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J Am Psychoanal Assoc. 2001 Winter;49(1):279-309.

Diagnosing The English Patient: schizoid fantasies of being skinless and of being buried alive.

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Canadian Psychoanalytic Society, Toronto Branch.


The psychological world of The English Patient is explored to deepen the understanding of schizoid states. The protagonist, Almásy, is a remote desert explorer whose triangular sadomasochistic affair with the married Katharine destroys them all. His damaged skin is understood as a symbolic representation of his psychological condition. For the schizoid, love consumes and leads to obliteration of the self, represented by the loss of identifying features, and to traumatic permeability (i.e., the loss of boundaries between self and other, and between the ego and repressed desires). Other schizoid themes are the animation of the inanimate, as in the depiction of the desert as a woman; hidden or buried identities; the digital and destructive experience of emotion represented by the conundrum of the bomb defuser; the sense that everything good is imaginary and might suddenly explode; and the moral unevenness of the characters. Almásy collaborates with the Nazis so he can retrieve Katharine's three-year-old corpse, with which he has necrophilic contact in a cave. Fantasies of the lost object buried within the self, of being buried alive, and of being skinned alive are related to the schizoid condition. Hyperpermeability is proposed as a core schizoid state, underlying schizoid withdrawal.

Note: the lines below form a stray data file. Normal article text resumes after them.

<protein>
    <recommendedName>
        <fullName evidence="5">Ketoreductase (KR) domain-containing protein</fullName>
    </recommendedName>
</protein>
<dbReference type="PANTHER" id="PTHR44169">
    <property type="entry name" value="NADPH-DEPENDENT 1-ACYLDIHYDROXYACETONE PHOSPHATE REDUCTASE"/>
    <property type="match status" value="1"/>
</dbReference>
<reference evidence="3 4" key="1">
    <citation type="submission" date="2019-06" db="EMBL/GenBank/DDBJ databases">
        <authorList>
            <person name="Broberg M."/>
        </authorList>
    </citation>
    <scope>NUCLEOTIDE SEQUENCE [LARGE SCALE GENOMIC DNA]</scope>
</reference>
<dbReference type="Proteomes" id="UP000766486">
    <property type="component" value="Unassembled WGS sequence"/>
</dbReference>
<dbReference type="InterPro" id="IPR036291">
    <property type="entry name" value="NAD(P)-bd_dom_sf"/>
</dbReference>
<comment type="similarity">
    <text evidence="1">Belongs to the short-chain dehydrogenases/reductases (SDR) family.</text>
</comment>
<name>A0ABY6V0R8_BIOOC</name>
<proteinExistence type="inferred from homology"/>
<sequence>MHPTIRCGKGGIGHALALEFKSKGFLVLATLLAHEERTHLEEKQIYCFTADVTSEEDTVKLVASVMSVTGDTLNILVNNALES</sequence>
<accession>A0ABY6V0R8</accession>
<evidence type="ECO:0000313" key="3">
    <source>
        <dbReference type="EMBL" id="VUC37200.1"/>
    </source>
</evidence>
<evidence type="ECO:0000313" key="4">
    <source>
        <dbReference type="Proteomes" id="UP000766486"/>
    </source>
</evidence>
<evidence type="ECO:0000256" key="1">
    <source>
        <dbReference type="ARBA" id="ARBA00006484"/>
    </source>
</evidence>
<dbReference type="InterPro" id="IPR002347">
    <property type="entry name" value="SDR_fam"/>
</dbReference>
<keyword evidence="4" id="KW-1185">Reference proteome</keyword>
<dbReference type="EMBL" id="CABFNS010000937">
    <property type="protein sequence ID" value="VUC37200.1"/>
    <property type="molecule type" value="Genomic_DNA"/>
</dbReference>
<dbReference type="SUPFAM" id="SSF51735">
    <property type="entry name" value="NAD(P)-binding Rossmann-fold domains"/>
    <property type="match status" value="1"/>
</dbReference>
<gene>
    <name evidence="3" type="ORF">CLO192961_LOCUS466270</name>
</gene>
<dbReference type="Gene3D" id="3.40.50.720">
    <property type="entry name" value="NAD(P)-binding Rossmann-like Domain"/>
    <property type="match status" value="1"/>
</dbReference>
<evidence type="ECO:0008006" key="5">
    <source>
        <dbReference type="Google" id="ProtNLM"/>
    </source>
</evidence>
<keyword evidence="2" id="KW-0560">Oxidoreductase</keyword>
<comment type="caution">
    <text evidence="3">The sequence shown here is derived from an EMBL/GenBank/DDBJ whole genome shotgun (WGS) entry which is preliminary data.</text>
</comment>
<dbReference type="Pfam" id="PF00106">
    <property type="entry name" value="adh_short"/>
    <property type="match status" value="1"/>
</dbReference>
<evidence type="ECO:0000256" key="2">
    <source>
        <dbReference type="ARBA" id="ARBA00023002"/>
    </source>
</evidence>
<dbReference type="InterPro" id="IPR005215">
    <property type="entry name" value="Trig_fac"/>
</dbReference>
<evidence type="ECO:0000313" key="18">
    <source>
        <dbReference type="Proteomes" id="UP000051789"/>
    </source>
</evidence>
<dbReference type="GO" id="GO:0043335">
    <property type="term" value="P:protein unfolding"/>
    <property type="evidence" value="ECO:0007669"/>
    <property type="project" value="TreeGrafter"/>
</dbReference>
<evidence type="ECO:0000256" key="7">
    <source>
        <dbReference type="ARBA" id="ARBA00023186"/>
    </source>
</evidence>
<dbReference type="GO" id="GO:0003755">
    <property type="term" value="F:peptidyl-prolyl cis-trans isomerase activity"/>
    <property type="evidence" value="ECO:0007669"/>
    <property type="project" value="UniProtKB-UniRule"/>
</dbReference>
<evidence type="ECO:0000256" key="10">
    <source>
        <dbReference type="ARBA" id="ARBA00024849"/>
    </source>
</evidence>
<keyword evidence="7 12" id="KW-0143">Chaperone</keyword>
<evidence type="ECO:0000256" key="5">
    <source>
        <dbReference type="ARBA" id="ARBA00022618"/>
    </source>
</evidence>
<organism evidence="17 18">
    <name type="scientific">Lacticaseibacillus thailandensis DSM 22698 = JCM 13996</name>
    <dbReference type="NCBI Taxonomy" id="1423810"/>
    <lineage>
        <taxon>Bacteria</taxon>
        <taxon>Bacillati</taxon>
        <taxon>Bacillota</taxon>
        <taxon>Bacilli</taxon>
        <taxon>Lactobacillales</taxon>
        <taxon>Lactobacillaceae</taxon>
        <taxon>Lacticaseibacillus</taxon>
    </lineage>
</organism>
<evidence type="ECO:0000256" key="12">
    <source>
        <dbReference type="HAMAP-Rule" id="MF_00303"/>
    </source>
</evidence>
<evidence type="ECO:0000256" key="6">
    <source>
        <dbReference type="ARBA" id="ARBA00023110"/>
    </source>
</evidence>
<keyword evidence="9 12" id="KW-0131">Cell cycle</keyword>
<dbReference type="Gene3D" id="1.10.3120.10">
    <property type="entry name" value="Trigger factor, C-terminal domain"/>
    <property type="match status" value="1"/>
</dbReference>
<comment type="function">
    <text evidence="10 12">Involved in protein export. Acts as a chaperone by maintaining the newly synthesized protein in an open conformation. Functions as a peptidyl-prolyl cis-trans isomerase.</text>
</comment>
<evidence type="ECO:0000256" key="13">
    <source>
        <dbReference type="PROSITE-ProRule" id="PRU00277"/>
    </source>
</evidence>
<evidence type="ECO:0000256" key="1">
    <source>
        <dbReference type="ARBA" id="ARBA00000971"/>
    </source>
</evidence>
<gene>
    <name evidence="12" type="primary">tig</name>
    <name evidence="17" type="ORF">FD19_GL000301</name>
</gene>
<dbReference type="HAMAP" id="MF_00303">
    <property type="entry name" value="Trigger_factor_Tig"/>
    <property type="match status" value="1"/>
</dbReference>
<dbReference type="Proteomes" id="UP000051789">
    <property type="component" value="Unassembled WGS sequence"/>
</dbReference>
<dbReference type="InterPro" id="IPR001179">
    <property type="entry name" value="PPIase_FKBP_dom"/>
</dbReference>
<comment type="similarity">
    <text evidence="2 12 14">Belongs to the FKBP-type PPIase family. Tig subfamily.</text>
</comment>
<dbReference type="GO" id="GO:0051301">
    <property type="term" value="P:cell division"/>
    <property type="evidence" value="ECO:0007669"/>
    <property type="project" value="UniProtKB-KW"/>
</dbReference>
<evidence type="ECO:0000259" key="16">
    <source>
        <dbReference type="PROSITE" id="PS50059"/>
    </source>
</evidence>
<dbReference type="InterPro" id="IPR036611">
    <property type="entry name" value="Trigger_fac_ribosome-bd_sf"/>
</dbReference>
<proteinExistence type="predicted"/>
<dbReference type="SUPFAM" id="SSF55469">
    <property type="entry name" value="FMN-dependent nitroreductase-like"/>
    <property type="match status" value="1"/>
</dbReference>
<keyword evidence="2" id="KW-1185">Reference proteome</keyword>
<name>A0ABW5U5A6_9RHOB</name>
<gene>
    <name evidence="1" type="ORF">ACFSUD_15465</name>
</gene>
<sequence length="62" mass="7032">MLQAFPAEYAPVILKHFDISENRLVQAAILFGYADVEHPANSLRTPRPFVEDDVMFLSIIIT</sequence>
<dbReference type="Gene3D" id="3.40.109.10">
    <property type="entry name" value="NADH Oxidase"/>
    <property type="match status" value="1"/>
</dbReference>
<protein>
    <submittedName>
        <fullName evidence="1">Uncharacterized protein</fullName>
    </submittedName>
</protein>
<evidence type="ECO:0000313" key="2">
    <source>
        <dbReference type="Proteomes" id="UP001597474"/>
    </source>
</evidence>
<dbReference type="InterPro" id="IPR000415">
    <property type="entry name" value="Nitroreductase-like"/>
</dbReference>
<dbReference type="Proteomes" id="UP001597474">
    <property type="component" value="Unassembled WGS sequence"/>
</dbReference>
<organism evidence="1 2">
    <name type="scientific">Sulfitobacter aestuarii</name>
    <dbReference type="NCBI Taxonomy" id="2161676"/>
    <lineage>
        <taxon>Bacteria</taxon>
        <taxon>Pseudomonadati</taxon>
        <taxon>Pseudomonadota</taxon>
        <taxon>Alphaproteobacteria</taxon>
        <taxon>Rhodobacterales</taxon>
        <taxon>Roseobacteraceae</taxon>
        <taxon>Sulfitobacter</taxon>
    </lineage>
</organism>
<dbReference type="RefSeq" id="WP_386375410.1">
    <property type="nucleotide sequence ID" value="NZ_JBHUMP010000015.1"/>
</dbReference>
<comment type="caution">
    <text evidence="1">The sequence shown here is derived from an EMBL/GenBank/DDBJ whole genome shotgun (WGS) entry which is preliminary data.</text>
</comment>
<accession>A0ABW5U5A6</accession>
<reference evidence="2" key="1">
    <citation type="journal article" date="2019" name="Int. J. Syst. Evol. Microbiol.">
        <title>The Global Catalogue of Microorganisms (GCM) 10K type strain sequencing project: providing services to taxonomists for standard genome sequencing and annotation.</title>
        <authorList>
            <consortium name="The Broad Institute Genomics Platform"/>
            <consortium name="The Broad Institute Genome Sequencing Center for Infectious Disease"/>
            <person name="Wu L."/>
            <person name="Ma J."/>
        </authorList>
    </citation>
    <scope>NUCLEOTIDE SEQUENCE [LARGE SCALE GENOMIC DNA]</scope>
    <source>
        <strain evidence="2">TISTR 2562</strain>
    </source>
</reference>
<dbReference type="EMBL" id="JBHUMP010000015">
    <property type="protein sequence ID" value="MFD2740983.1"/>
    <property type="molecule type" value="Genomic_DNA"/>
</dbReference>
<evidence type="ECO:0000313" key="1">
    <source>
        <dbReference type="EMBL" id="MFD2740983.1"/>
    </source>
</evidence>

[Indexed for MEDLINE]

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